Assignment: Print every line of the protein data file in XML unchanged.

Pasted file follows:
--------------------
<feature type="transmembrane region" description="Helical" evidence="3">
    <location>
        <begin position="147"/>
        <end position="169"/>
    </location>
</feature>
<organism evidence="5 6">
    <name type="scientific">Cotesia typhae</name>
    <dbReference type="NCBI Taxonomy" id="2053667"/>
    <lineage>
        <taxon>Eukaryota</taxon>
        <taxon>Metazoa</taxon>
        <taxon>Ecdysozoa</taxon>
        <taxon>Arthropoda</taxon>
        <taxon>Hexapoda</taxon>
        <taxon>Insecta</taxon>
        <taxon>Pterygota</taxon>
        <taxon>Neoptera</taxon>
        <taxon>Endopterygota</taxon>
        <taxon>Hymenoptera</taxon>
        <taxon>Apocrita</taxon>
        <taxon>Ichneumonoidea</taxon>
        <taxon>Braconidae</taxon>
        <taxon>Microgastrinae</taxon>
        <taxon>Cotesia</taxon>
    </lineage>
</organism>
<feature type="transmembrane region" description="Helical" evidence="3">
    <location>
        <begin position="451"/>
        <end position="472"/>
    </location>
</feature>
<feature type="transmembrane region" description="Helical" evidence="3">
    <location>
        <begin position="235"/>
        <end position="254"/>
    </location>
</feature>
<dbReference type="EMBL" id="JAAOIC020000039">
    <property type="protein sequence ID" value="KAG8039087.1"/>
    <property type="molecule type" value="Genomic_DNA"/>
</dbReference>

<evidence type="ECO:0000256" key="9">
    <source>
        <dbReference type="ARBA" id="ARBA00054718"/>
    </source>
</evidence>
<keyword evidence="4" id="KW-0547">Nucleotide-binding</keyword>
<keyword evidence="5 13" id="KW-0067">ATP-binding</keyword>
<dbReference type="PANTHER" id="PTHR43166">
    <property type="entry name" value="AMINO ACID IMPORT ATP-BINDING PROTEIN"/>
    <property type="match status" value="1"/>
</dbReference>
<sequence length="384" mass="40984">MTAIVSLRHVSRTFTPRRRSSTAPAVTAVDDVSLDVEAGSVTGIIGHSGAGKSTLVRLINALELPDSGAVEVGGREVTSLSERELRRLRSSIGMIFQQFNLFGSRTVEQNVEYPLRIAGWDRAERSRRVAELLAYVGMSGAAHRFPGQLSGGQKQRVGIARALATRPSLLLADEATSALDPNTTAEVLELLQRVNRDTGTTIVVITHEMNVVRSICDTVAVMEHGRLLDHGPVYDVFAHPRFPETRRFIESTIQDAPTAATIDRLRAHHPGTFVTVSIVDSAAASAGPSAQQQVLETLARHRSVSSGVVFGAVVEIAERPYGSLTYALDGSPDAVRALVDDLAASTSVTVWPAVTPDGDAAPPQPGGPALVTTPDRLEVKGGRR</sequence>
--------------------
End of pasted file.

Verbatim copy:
<feature type="transmembrane region" description="Helical" evidence="3">
    <location>
        <begin position="147"/>
        <end position="169"/>
    </location>
</feature>
<organism evidence="5 6">
    <name type="scientific">Cotesia typhae</name>
    <dbReference type="NCBI Taxonomy" id="2053667"/>
    <lineage>
        <taxon>Eukaryota</taxon>
        <taxon>Metazoa</taxon>
        <taxon>Ecdysozoa</taxon>
        <taxon>Arthropoda</taxon>
        <taxon>Hexapoda</taxon>
        <taxon>Insecta</taxon>
        <taxon>Pterygota</taxon>
        <taxon>Neoptera</taxon>
        <taxon>Endopterygota</taxon>
        <taxon>Hymenoptera</taxon>
        <taxon>Apocrita</taxon>
        <taxon>Ichneumonoidea</taxon>
        <taxon>Braconidae</taxon>
        <taxon>Microgastrinae</taxon>
        <taxon>Cotesia</taxon>
    </lineage>
</organism>
<feature type="transmembrane region" description="Helical" evidence="3">
    <location>
        <begin position="451"/>
        <end position="472"/>
    </location>
</feature>
<feature type="transmembrane region" description="Helical" evidence="3">
    <location>
        <begin position="235"/>
        <end position="254"/>
    </location>
</feature>
<dbReference type="EMBL" id="JAAOIC020000039">
    <property type="protein sequence ID" value="KAG8039087.1"/>
    <property type="molecule type" value="Genomic_DNA"/>
</dbReference>

<evidence type="ECO:0000256" key="9">
    <source>
        <dbReference type="ARBA" id="ARBA00054718"/>
    </source>
</evidence>
<keyword evidence="4" id="KW-0547">Nucleotide-binding</keyword>
<keyword evidence="5 13" id="KW-0067">ATP-binding</keyword>
<dbReference type="PANTHER" id="PTHR43166">
    <property type="entry name" value="AMINO ACID IMPORT ATP-BINDING PROTEIN"/>
    <property type="match status" value="1"/>
</dbReference>
<sequence length="384" mass="40984">MTAIVSLRHVSRTFTPRRRSSTAPAVTAVDDVSLDVEAGSVTGIIGHSGAGKSTLVRLINALELPDSGAVEVGGREVTSLSERELRRLRSSIGMIFQQFNLFGSRTVEQNVEYPLRIAGWDRAERSRRVAELLAYVGMSGAAHRFPGQLSGGQKQRVGIARALATRPSLLLADEATSALDPNTTAEVLELLQRVNRDTGTTIVVITHEMNVVRSICDTVAVMEHGRLLDHGPVYDVFAHPRFPETRRFIESTIQDAPTAATIDRLRAHHPGTFVTVSIVDSAAASAGPSAQQQVLETLARHRSVSSGVVFGAVVEIAERPYGSLTYALDGSPDAVRALVDDLAASTSVTVWPAVTPDGDAAPPQPGGPALVTTPDRLEVKGGRR</sequence>